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Spring Heeled Jack: Man or Myth?

Spring Heeled Jack

Spring Heeled Jack

A mysterious legend, that much like the other creatures made famous in the 19th century, Frankenstein, Dracula and the Wolf-man, seems to be based in a mixture of fact and fiction. He is called “Spring-Heeled Jack” and stories of this legend have filled newspapers on two continents for over two hundred years. Spring Heeled Jack made his first appearance in the Sheffield Times where it was accounted that he would scare local residents and play pranks within the city of Sheffield, a city in South Yorkshire, UK, then would bound away in enormous leaps.

Twenty years later, in the 1830’s, Spring Heeled Jack emerges again. This time in London, where he graduated to attacking two women, tearing one of the women’s clothing and causing scratches on her skin. It is during this year and a half long string of sightings that a description of the unusual creature emerges. He was described as wearing a tight oilskin suit with a helmet and a cape. He had long pointed ears, long pointed nose, and red glowing eyes. From his mouth, Jack would often spit a blue or white flame which would temporarily blind his victims as he leaped away.

In the late 1840’s, reports of attacks by Spring Heeled Jack began to emerge from all over the country. He was even blamed, in newspapers, for the death of a thirteen year old girl. The attacks would continue until the 1870’s. During this time, the creature became more emboldened and tales of him became more extravagant. Attacking in broad daylight and leaping over high fences and onto rooftops to escape from townspeople who hunted him or military personnel who attempted to pursue him became very common stories throughout England.

Spring Heeled Jack Poster

Spring Heeled Jack Poster

Finally, in 1880, Spring Heeled Jack made his first appearance in the United States when women in Louisville, Kentucky began to report that they had been attacked by a man-like creature wearing black, tight clothing and a cape. He could jump great heights and distances. The attacker had long pointed fingers, ears and nose and would spit a blue glowing flame from his mouth. Jacks presence in Louisville was short lived and he disappeared back into the legend world until his reappearance in Liverpool, England, in 1904. There the attacks began again by the same mysterious creature that would jump from rooftop to rooftops as he made his escape.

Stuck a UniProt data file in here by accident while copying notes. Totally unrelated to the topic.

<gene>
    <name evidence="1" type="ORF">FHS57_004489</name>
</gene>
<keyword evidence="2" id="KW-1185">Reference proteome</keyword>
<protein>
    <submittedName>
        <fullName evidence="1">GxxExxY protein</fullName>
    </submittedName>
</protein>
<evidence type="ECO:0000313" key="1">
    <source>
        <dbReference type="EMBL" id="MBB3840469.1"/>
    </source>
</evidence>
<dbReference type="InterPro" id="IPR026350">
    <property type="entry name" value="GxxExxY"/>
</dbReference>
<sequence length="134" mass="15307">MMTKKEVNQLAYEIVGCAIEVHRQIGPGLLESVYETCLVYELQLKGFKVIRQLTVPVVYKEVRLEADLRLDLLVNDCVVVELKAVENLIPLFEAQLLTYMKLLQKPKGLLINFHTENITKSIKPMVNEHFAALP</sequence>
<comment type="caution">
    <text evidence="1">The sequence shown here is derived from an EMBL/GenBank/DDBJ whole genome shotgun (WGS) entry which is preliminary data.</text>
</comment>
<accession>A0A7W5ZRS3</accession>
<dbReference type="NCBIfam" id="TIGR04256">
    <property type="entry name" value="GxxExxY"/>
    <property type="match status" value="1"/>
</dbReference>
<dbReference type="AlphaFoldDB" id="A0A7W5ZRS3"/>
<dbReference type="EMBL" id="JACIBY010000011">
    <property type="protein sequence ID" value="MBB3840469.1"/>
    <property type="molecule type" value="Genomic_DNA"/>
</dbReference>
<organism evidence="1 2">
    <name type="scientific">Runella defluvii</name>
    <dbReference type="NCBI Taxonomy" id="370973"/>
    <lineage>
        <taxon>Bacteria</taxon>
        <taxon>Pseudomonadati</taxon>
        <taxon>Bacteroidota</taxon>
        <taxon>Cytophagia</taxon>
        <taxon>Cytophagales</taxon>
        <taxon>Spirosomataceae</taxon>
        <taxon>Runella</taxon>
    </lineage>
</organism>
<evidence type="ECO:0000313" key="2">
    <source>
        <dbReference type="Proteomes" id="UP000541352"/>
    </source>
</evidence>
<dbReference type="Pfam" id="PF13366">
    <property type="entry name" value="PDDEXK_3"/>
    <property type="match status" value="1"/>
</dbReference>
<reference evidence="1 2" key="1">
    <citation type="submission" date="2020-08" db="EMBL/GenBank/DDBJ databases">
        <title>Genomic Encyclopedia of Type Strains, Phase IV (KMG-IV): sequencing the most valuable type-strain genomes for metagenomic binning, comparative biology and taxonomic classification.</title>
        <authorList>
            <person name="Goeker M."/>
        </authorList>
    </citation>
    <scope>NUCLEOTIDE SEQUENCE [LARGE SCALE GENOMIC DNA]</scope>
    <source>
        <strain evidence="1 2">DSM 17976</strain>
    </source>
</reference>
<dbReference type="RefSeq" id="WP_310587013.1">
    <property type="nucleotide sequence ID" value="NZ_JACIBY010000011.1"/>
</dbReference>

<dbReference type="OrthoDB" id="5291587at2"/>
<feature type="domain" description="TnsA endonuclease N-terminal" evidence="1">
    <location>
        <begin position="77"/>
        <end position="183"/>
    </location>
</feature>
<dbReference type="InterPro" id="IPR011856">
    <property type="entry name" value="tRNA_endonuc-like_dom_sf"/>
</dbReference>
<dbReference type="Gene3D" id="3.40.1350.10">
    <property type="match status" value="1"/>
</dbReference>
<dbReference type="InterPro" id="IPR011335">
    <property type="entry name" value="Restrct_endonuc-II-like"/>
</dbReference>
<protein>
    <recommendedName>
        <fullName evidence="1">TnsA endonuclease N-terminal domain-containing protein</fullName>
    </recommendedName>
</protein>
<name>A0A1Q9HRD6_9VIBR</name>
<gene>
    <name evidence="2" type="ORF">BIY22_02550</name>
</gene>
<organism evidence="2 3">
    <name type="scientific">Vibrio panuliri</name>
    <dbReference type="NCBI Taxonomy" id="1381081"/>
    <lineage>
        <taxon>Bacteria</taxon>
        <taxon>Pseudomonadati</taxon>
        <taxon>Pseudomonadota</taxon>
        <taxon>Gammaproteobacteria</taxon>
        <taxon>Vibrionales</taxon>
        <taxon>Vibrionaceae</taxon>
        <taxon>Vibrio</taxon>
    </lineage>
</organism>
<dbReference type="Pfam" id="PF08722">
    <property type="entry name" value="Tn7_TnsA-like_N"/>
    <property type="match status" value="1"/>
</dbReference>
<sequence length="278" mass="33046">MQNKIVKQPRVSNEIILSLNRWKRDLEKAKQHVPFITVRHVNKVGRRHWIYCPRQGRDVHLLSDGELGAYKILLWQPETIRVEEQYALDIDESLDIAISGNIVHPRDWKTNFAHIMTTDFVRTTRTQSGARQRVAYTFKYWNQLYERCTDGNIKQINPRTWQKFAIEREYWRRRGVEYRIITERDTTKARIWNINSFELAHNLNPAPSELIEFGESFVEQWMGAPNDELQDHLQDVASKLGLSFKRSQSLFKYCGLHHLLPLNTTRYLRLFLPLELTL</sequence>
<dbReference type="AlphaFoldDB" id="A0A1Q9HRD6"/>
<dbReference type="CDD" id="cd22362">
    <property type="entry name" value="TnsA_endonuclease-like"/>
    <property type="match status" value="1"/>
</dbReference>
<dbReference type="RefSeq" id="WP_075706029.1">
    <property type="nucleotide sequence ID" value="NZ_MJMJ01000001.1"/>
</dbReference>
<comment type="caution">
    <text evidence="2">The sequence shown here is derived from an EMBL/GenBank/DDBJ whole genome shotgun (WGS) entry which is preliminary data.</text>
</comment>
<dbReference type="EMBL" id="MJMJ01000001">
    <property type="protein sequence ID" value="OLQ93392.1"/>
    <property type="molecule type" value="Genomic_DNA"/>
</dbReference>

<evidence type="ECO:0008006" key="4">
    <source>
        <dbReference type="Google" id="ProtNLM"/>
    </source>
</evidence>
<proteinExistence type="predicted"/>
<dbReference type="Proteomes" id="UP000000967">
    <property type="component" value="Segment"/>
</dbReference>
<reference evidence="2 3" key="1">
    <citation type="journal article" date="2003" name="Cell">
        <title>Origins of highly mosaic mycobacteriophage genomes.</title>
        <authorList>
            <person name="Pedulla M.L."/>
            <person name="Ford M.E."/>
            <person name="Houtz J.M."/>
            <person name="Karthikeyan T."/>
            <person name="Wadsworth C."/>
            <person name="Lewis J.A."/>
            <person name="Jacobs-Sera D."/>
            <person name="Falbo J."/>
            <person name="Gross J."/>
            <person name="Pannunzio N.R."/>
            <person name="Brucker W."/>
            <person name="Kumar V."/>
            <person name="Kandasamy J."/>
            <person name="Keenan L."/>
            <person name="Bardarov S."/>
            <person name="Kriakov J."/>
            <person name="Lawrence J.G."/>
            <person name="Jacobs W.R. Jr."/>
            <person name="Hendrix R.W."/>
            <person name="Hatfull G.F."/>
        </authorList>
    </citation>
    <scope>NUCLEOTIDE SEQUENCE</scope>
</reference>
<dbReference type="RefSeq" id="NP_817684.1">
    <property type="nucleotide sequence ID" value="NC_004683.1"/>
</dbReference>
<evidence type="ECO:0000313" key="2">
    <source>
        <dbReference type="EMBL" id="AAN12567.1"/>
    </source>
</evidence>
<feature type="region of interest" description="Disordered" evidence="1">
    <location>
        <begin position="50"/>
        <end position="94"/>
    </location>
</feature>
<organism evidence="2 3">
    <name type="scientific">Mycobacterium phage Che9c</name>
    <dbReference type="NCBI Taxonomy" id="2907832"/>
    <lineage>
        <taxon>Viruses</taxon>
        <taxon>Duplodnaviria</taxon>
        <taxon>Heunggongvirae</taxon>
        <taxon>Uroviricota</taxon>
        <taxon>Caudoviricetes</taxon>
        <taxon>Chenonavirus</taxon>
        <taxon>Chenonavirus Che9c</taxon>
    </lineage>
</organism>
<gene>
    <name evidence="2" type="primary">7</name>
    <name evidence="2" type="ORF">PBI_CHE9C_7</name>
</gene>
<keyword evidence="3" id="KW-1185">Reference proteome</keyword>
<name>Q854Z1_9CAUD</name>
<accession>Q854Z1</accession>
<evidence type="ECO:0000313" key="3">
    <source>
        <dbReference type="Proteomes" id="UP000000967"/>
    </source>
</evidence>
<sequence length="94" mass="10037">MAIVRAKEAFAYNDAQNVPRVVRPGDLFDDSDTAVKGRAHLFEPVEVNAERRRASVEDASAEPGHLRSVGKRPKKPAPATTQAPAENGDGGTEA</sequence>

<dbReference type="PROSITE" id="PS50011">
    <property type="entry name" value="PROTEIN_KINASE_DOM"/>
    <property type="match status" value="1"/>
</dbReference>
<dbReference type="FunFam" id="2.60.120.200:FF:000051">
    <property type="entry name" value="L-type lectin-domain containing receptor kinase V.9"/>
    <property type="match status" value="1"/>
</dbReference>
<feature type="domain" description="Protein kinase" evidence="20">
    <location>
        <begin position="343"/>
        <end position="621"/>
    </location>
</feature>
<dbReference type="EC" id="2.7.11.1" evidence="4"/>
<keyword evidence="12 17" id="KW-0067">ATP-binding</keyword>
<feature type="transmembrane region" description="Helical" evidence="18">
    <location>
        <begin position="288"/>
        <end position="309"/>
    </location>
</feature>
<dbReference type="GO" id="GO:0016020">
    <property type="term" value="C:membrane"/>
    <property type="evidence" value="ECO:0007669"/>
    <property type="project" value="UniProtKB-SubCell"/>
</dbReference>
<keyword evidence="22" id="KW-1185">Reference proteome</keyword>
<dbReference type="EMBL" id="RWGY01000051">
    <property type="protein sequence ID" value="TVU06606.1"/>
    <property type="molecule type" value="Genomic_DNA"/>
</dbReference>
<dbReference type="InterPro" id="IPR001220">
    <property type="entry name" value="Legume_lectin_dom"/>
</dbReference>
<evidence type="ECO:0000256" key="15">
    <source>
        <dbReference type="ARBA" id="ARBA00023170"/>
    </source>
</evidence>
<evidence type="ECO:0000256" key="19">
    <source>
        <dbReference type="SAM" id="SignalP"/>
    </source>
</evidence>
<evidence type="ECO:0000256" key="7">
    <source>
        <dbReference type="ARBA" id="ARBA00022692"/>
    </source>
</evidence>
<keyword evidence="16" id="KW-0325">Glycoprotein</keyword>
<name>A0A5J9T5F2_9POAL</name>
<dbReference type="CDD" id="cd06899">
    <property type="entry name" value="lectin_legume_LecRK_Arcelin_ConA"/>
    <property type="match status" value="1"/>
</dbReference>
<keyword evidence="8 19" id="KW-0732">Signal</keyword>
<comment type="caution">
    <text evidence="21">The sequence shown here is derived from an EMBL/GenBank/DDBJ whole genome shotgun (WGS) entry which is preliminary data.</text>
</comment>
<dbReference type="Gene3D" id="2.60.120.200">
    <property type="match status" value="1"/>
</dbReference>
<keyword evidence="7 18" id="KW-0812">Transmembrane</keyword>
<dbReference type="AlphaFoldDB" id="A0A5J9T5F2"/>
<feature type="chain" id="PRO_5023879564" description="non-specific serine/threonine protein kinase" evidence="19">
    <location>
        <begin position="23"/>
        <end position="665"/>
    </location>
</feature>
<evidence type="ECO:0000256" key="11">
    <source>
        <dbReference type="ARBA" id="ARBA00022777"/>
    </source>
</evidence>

In 1938 Spring Heeled Jack made another U.S. appearance in Provincetown, Massachusetts. One resident of Provincetown claims to have shot the creature with a shotgun at which time Jack proceeded to laugh loudly then casually hop over an eight foot high fence and disappeared. Sightings and attacks on Cape Cod would continue until 1945. Then Spring Heeled Jack reappears in Houston, Texas, in 1953 where three residents saw what they thought was a man walking across their backyard. He was wearing tight black clothing and had, what appeared to them to be wings on his back. The figure leapt high into a tall tree, dropped back down and leapt off into the darkness.

The strange creature with pointed ears, red glowing eyes, tight black suit and leaps great heights and distances has continued to appear for the last sixty years. Sightings of Spring Heeled Jack have been reported in, Sidney, North Carolina in 1973, Plano, Texas in 1979, Sheffield and West Surry, England in 1986 and several unsupported sighting in 1995.

Who is Spring Heeled Jack? believes that Spring Heeled Jack is an urban legend begun in 1837, by, or because of, Lord Henry Beresford, the third Maquess of Waterford. That year a group of young aristocrats were blamed for the London incident, which was the first real account of Spring Heeled Jack. Among them, and probably the leader of the small group was Beresford. “The Mad Marqess”, as he was often called, had severe detestation for the police and women and had several run-ins with both. Twenty years after the death of Lord Henry Beresford, the author of Brewer's Dictionary of Phrase and Fable, E Cobham Brewer, said that Beresford "use to amuse himself by springing on travellers unawares, to frighten them, and from time to time others have followed his silly example".  Although there is no definitive proof of Lord Henry Beresford’s roll in the story, it is widely believed that he is the reason for the legend of Spring Heeled Jack.